On November 30, 1835, Samuel Langhorne Clemens was born two months prematurely in Missouri. Following a rough and sickly childhood, he took on a series of odd jobs—including a river boat pilot—and eventually became known as the author Mark Twain.
Following the success of his first novel The Gilded Age (1873), Twain wrote his next: an episodic narrative recounting the mischievous adventures of a boy growing up along the Mississippi River. The book was immediately popular and never went out of print.
Arguably Twain’s masterpiece, the novel has recently been critiqued for its characterization of the enslaved character Jim. Through Huck, however, Twain addressed the shameful legacy of chattel slavery and the persistent racial discrimination and violence after.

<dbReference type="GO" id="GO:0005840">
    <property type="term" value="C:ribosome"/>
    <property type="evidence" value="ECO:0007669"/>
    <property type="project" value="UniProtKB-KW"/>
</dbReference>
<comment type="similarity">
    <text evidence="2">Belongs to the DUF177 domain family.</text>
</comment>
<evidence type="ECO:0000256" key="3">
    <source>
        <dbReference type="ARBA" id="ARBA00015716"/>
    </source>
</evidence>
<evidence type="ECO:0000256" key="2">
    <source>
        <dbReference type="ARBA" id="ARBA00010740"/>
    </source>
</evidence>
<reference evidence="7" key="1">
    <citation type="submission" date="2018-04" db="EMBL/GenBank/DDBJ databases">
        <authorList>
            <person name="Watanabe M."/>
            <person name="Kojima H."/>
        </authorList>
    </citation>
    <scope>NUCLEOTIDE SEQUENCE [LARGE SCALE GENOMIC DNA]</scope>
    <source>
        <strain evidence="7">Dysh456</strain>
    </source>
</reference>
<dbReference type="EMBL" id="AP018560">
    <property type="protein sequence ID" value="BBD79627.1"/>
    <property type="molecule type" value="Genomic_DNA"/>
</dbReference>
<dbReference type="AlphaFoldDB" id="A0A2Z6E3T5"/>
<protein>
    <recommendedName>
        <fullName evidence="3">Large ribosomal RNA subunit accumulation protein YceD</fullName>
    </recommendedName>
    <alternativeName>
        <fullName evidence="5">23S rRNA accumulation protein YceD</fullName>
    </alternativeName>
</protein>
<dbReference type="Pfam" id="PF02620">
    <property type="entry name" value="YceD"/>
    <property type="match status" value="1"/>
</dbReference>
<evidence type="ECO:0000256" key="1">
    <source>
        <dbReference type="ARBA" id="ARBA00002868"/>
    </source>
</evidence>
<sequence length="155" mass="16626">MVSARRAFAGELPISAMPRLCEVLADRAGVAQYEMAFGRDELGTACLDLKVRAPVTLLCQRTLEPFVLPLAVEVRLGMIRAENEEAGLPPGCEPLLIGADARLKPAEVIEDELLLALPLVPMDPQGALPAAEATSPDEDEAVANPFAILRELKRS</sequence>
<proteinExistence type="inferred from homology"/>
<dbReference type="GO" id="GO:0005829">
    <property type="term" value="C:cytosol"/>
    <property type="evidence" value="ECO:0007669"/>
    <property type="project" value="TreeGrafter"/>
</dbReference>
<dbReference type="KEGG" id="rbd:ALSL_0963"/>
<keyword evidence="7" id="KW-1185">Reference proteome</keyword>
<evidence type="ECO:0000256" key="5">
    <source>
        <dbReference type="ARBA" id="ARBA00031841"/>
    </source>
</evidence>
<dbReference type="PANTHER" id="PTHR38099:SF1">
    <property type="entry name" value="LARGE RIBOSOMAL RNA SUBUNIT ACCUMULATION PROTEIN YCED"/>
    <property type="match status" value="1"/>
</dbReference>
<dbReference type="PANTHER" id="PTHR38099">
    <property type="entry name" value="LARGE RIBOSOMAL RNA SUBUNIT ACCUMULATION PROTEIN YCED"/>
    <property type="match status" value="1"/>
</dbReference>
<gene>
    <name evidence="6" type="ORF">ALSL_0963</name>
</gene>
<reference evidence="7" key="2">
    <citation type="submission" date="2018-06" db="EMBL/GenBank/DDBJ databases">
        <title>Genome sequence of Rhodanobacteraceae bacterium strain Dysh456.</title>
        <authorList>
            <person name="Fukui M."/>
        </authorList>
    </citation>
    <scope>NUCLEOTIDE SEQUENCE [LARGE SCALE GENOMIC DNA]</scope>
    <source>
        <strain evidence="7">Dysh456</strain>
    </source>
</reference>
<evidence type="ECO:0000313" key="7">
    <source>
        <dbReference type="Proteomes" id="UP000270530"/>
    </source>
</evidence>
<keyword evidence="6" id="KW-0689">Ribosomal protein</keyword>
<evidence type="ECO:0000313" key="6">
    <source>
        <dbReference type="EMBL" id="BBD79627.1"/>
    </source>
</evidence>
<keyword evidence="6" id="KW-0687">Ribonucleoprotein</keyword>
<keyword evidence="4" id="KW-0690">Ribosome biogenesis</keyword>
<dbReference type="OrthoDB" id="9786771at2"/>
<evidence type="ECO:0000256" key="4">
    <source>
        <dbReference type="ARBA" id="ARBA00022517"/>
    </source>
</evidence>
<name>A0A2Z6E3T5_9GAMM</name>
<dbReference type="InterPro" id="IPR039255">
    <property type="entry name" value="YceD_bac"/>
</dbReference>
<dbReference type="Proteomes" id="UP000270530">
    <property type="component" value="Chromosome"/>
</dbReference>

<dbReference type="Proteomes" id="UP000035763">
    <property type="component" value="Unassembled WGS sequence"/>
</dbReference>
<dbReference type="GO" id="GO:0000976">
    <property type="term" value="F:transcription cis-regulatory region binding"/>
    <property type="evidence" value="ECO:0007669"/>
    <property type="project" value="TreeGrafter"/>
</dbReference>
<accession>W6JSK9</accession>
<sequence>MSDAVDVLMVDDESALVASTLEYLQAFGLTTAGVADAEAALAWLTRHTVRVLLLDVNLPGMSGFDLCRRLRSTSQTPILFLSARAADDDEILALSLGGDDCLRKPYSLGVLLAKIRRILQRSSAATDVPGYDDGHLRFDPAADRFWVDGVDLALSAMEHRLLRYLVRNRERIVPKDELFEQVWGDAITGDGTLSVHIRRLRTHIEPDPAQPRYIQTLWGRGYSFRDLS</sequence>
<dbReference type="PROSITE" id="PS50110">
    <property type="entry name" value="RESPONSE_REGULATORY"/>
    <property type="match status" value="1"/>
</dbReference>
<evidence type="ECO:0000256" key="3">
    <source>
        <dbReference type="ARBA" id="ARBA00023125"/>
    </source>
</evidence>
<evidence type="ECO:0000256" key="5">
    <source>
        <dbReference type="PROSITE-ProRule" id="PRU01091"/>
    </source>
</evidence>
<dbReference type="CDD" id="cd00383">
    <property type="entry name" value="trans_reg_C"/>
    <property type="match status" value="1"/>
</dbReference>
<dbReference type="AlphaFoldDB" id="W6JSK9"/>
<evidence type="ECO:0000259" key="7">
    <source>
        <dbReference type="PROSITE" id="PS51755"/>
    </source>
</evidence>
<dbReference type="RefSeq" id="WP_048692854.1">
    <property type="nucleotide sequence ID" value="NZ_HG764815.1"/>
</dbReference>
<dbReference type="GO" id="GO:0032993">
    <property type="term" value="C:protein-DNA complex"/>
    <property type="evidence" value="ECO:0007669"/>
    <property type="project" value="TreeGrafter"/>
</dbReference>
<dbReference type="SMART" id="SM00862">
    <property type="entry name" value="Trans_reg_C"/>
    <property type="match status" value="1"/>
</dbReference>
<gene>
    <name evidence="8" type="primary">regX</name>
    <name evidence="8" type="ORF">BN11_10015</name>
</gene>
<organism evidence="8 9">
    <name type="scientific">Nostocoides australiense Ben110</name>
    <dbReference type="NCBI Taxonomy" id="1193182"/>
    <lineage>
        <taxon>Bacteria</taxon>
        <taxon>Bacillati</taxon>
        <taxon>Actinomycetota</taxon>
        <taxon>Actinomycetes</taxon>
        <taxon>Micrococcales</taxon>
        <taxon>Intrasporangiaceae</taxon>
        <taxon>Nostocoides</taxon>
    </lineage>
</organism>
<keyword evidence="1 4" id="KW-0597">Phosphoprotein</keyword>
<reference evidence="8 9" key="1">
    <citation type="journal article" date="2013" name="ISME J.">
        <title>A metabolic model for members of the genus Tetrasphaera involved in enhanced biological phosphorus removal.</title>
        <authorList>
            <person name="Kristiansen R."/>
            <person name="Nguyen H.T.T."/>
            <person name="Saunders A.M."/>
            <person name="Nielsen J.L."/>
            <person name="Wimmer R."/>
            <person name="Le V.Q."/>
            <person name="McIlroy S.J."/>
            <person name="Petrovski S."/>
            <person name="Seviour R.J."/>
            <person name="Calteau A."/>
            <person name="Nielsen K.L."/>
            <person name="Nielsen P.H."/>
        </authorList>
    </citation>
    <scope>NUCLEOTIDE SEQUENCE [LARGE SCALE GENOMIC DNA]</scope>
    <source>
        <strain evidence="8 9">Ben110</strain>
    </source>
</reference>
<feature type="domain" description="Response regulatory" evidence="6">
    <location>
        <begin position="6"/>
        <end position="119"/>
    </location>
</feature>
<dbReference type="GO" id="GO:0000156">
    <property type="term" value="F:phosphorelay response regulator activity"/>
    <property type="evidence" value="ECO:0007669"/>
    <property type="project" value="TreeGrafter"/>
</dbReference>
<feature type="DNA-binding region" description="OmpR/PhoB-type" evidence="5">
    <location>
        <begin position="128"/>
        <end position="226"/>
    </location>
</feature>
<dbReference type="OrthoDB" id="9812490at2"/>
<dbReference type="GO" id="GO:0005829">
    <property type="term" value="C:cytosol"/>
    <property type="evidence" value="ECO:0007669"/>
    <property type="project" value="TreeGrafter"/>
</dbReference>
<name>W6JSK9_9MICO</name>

What Is a Nocturnal Raptor’s Favorite Subject in School?
Owlgebra! From the tiny elf owl to the intimidating great horned owl, these avian predators have long fascinated humans. They are among the world’s most widely distributed birds, and can be found on every continent except Antarctica.